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Women who answer God's call provide valuable local ministries (1/11/04)

Pastors predict bleak future if local casinos open (12/28/03)

Soap, figurines, candles keep books company in Christian stores (12/21/03)

In order to form a more perfect union (11/30/03)

Federal Marriage Amendment receives Fellowship’s endorsement (11/23/03)

Drug czar congratulates Teen Challenge (11/16/03)

Christian fiction no long back-shelf item (10/19/03)

DREAM3 benefits churches (10/19/03)

Youth rise to DC03 challenge (10/12/03)

Ministry uses drama, music to touch city for Christ (9/28/03)

Displeased viewers protest raunchy programs (9/21/03)

Grit, determination key to cities blocking cable pornography (8/31/03)

Economic slump doesn't always derail giving (8/24/03)

Ruling threatens family, Christian leaders say (8/17/03)

Anti-aging options require balanced approach to health, beauty (8/10/03)

Convoy of Hope reaches out to inner-city neighborhood (7/27/03)

Fight for the flag moves to nation’s schools (7/20/03)

Drama speaks volumes to alienated veterans (7/13/03)

Church's integrity well received following nightmarish ordeal (6/29/03)

Tornadoes cut wide swath across nation's midsection (6/22/03)

Accountability partners provide human feedback that filters don't (6/15/03)

Checking out your horoscope? God advises you to skip it (6/8/03)

Christian filmmakers pursue wider market success (5/25/03)

Intervention is key to preventing suicide (5/18/03)

Adoption often right decision for young expectant mothers (5/11/03)

Dallas-based ministry keeps inmates out of jail (4/27/03)

Medical analysis of Jesus' death generates interest (4/20/03)

Small-town church reaches community (4/13/03)

Young married couples lulled by false sense of security (3/30/03)

Virtual gambling days may be numbered (3/23/03)

Contemporary Christian music copes with its continuing success (3/16/03)

A/G prayer event set for gathering in nation's capital (3/9/03)

Volunteers give church voice in community (2/23/02)

Federal law protects churches in zoning battles (2/16/03)

Singles find cyberspace dating not always match made in heaven (2/9/03)

Predators often plan strategies long in advance (1/19/03)

The Cross and the Switchblade still makes impact 40 years later (1/12/03)


Frontline Reports


2002 PE Report stories


2001 News Digest stories


2000 News Digest stories

The Cross and the Switchblade still makes impact 40 years later

By Peter K. Johnson (January 12, 2003)

First published in 1963, The Cross and the Switchblade has touched millions of lives and keeps on spreading the gospel message.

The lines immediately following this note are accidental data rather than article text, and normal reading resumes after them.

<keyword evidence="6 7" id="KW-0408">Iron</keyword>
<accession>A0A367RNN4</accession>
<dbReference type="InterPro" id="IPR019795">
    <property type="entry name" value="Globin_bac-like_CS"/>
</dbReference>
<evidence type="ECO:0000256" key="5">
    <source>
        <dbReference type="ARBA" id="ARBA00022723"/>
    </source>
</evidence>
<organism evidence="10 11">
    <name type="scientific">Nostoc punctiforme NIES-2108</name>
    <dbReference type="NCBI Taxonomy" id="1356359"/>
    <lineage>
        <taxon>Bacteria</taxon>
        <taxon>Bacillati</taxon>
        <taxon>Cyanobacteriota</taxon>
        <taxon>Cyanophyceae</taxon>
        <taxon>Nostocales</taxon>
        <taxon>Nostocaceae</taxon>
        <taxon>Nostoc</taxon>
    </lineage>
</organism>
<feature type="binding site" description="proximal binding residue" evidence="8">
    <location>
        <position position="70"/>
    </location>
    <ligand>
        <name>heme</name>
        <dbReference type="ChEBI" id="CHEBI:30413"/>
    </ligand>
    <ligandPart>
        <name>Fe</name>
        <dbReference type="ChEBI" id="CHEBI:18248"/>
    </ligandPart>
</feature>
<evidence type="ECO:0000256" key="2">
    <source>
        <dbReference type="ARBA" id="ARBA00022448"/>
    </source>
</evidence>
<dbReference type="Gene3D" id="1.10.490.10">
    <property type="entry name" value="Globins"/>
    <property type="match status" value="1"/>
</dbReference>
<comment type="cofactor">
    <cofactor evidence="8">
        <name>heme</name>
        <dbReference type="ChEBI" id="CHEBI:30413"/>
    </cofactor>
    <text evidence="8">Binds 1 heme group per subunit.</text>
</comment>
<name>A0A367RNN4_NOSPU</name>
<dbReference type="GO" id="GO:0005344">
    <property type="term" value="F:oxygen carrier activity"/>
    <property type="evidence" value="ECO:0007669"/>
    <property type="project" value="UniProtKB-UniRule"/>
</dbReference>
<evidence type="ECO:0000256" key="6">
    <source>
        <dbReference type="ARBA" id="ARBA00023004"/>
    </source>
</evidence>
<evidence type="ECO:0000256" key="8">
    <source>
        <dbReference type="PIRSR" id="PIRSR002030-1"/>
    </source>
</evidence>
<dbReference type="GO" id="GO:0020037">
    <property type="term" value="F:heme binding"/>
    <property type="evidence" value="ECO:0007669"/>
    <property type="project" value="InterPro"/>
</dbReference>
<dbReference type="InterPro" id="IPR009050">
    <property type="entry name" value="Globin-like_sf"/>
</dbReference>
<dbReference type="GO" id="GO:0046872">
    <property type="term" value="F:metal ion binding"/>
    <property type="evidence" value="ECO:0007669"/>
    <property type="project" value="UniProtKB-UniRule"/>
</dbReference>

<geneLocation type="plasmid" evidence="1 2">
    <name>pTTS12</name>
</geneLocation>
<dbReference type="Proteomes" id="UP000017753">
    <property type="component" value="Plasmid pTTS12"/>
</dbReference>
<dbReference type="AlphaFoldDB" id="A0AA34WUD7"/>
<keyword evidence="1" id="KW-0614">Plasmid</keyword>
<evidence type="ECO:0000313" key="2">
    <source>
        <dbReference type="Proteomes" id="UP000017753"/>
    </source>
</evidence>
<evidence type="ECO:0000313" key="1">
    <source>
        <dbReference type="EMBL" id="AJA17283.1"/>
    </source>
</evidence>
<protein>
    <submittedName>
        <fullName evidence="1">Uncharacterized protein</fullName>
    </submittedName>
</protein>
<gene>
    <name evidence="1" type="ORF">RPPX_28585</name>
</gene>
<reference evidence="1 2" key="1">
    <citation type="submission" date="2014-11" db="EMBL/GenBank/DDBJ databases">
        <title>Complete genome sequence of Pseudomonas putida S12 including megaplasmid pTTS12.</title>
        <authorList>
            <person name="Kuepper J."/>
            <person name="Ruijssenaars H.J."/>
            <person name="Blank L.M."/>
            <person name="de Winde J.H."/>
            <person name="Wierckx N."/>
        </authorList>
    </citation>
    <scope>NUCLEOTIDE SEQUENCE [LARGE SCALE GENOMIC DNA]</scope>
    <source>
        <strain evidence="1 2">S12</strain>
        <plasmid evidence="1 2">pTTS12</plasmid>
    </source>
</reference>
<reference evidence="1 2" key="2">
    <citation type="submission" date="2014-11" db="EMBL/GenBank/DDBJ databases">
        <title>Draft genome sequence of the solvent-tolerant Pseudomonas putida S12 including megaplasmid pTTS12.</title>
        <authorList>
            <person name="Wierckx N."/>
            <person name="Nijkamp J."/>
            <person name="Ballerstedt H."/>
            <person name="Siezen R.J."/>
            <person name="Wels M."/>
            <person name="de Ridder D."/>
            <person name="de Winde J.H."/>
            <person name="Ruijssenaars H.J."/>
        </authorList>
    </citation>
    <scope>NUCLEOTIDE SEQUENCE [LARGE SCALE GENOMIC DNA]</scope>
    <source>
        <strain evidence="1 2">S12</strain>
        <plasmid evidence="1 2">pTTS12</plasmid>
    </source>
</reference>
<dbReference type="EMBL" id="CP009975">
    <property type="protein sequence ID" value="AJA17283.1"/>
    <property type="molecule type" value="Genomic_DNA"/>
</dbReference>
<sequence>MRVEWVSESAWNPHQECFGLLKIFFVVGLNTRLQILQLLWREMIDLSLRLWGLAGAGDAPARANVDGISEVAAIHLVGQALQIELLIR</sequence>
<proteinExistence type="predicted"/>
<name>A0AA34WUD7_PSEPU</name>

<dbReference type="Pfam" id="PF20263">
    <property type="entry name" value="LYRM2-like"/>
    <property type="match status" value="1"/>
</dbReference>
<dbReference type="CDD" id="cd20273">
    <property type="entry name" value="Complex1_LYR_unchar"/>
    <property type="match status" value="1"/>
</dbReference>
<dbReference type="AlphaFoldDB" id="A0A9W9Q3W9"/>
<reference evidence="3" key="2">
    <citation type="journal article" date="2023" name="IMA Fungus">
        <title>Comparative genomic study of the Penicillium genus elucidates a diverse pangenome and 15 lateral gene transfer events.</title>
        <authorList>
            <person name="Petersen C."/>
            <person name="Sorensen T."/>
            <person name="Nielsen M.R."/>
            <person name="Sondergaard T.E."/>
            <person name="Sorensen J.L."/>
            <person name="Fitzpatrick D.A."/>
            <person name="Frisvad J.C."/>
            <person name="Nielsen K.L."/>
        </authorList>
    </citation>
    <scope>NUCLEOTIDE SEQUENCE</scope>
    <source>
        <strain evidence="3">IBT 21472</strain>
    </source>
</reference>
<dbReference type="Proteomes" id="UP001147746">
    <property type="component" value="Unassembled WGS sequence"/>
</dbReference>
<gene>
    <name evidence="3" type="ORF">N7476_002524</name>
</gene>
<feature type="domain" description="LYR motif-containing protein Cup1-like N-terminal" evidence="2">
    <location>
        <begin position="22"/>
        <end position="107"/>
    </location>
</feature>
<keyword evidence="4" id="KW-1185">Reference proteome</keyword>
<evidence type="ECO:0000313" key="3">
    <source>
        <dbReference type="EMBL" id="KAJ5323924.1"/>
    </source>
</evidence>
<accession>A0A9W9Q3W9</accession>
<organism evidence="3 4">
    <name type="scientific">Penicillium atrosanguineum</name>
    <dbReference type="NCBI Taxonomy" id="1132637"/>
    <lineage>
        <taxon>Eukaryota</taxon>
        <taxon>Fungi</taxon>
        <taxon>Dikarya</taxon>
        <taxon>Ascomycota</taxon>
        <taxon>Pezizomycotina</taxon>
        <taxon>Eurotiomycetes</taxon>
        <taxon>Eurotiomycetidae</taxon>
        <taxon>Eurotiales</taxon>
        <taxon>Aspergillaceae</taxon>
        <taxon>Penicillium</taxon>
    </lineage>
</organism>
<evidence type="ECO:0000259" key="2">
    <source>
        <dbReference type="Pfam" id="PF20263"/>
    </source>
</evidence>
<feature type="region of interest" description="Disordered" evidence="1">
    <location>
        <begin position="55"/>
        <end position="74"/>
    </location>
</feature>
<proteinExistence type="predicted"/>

On the street: Evangelist Nicky Cruz (left) prays with a young man as David Wilkerson preaches.

The book is a publishing blockbuster. An estimated 32 million copies have been sold or distributed free.

“I am amazed that after 40 years it would still be opening doors for evangelism,” says David Wilkerson, its author and founder of Teen Challenge. Pulling no punches, the book tells how God led Wilkerson to minister among violent street gangs and drug addicts in New York City during the late 1950s and to launch Teen Challenge. He wrote the story with John and Elizabeth Sherrill, co-authors of The Hiding Place and God’s Smuggler.

The story began as an article in Guideposts magazine where the Sherrills worked. The Sherrills spent more than two years helping Wilkerson turn it into a book. Wilkerson narrated scenes from notes that he had compiled while the Sherrills edited and rewrote his descriptions. Studying the revised manuscript at home, Wilkerson prayed on his knees over every word.

In 1972, the book was made into a feature film starring Pat Boone as Wilkerson. “We did not have the least idea of the impact of the book,” Elizabeth Sherrill says.

According to the Dictionary of Pentecostal and Charismatic Movements, the book helped spark the beginning of the charismatic outpouring among Roman Catholics and mainline Protestant denominations. Reading about speaking in tongues made many believers hungry for the baptism in the Holy Spirit.

Numerous Christians are serving the Lord today as a result of the book. “God called me to Teen Challenge work in 1968 while I was in Bible school when I read The Cross and the Switchblade,” says Duane Henders, a missionary with Global Teen Challenge.

Barbara Taylor, a counselor at the Lakeland, Fla., Teen Challenge Center for Girls, devoured the book in one day in 1975. “I did not personally know this Jesus who had the power to change lives,” she says. “The Holy Spirit had begun a process, and within weeks my 13-year-old daughter led me to Jesus. That night I told the Lord that my life was His to control. God placed a desire in my heart to work for Teen Challenge and set the course for the rest of my life.”

Wilkerson gained new insights into the book’s global impact during a recent trip to Europe. A Baptist bishop related how he became a Christian while reading it in a Russian prison. Inmates passed around handwritten copies of the book one page at a time. A Lutheran minister told him about accepting Christ as Savior after reading The Cross and the Switchblade in seminary. Wilkerson still receives e-mails about the book from around the world, including countries such as Afghanistan and Pakistan. Typical messages say: “That was my first introduction to Jesus.”

“I thank God for the doors it has opened,” Wilkerson says.

 

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